FIG. 9a illustrates a source file to be input to the database system of the present invention. FIG. 9b is an illustrative database builder and FIG. 9c illustrates a database component file generated by the database system of the present invention for the source file of FIG. 9a.
The detailed descriptions which follow are presented largely in terms of algorithms and symbolic representations of operations on data bits within a computer memory. These algorithmic descriptions and representations are the means used by those skilled in the data processing arts to most effectively convey the substance of their work to others skilled in the art.
An algorithm is here, and generally, conceived to be a self-consistent sequence of steps leading to a desired result. These steps are those requiring physical manipulations of physical quantities. Usually, though not necessarily, these quantities take the form of electrical or magnetic signals capable of being stored, transferred, combined, compared, and otherwise manipulated. It proves convenient at times, principally for reasons of common usage, to refer to these signals as bits, values, elements, symbols, characters, terms, numbers, or the like. It should be borne in mind, however, that all of these and similar terms are to be associated with the appropriate physical quantities and are merely convenient labels applied to these quantities.
Further, the manipulations performed are often referred to in terms, such as adding or comparing, which are commonly associated with mental operations performed by a human operator. No such capability of a human operator is necessary, or desirable in most cases, in any of the operations described herein which form part of the present invention; the operations are machine operations. Useful machines for performing the operations of the present invention include general purpose digital computers or other similar devices. In all cases there should be borne in mind the distinction between the method of operations in operating a computer and the method of computation itself. The present invention relates to method steps for operating a computer in processing electrical or other (e.g., mechanical, chemical) physical signals to generate other desired physical signals.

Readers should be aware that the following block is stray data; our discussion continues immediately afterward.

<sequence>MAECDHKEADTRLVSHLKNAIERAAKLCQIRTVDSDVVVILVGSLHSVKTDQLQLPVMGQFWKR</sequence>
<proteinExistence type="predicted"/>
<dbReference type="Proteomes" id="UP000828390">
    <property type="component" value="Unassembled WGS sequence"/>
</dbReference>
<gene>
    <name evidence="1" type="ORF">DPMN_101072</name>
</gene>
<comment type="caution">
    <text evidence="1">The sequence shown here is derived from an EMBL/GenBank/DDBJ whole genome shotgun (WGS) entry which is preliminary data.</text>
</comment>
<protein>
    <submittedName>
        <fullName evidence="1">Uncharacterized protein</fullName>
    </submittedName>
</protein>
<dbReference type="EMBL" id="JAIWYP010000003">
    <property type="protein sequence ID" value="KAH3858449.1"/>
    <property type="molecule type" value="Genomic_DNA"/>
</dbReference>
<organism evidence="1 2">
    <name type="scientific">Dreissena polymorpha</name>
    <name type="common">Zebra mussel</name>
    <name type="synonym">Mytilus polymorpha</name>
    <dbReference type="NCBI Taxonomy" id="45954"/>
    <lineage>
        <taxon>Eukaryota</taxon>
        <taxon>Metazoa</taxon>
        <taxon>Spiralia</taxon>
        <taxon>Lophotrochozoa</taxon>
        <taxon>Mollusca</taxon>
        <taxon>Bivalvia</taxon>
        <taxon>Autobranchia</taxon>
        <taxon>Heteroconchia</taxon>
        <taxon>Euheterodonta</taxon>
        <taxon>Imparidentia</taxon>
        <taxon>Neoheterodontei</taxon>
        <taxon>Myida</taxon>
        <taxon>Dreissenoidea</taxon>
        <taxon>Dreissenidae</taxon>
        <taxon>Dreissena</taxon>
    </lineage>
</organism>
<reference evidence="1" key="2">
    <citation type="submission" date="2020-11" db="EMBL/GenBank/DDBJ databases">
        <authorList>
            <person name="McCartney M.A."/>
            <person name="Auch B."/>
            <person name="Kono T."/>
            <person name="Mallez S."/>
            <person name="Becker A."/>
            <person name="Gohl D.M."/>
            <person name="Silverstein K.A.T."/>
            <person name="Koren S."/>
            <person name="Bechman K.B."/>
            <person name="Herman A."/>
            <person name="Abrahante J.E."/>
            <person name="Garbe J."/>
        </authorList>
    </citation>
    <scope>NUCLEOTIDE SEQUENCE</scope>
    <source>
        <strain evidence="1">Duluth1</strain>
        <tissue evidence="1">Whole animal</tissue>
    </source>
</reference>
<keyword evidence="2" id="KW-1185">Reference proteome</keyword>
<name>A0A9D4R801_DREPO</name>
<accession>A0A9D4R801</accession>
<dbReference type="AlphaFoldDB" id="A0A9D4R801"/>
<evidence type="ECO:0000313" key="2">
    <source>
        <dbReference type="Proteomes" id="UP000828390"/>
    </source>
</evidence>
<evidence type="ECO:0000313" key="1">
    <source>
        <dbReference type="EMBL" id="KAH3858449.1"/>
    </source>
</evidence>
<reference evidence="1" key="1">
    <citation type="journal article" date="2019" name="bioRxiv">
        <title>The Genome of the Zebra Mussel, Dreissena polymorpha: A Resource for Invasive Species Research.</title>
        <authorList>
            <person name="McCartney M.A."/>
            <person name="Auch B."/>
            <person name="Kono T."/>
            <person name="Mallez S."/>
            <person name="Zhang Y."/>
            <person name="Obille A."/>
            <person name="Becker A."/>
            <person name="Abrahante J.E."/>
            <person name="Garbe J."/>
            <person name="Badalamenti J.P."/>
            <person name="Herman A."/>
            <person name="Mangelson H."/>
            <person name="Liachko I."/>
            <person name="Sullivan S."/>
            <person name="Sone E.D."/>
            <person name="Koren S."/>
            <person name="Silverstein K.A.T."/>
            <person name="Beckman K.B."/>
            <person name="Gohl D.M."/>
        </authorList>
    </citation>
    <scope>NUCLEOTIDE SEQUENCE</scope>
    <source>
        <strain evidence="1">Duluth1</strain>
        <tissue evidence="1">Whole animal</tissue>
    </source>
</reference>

The present invention also relates to apparatus for performing these operations. This apparatus may be specially constructed for the required purposes or it may comprise a general purpose computer as selectively activated or reconfigured by a computer program stored in the computer. The algorithms presented herein are not inherently related to a particular computer or other apparatus. In particular, various general purpose machines may be used with programs written in accordance with the teachings herein, or it may prove more convenient to construct more specialized apparatus to perform the required method steps. The required structure for a variety of these machines will appear from the description given below.
FIG. 1 shows a typical computer-based system for the generation and searching of databases according to the present invention. Shown there is a computer 91 which comprises three major components. The first of these is the input/output (I/O) circuit 92 which is used to communicate information in appropriately structured form to and from the other parts of the computer 91. Also shown as a part of computer 91 is the central processing unit (CPU) 93 and memory 94. These latter two elements are those typically found in most general purpose computers and almost all special purpose computers. In fact, the several elements contained within computer 91 are intended to be representative of this broad category of data processors. Particular examples of suitable data processors to fill the role of computer 91 include machines manufactured by Sun Microsystems, Inc., Mountain View, California. Other computers having like capabilities may of course be adapted in a straightforward manner to perform the functions described below.
Also shown in FIG. 1 is an input device 95, shown in typical embodiment as a keyboard. It should be understood, however, that the input device may actually be a card reader, magnetic or paper tape reader, or other well-known input device (including, of course, another computer). A mass memory device 96 is coupled to the I/O circuit 92 and provides additional storage capability for the computer 91. The mass memory may include other programs and the like and may take the form of a magnetic or paper tape reader or other well known device. It will be appreciated that the data retained within mass memory 96, may, in appropriate cases, be incorporated in standard fashion into computer 91 as part of memory 94.
In addition, a display monitor 97 is illustrated which is used to display messages or other communications to the user. Such a display monitor may take the form of any of several well-known varieties of CRT displays. A cursor control 98 is used to select command modes and edit the input data, and in general provides a more convenient means to input information into the system.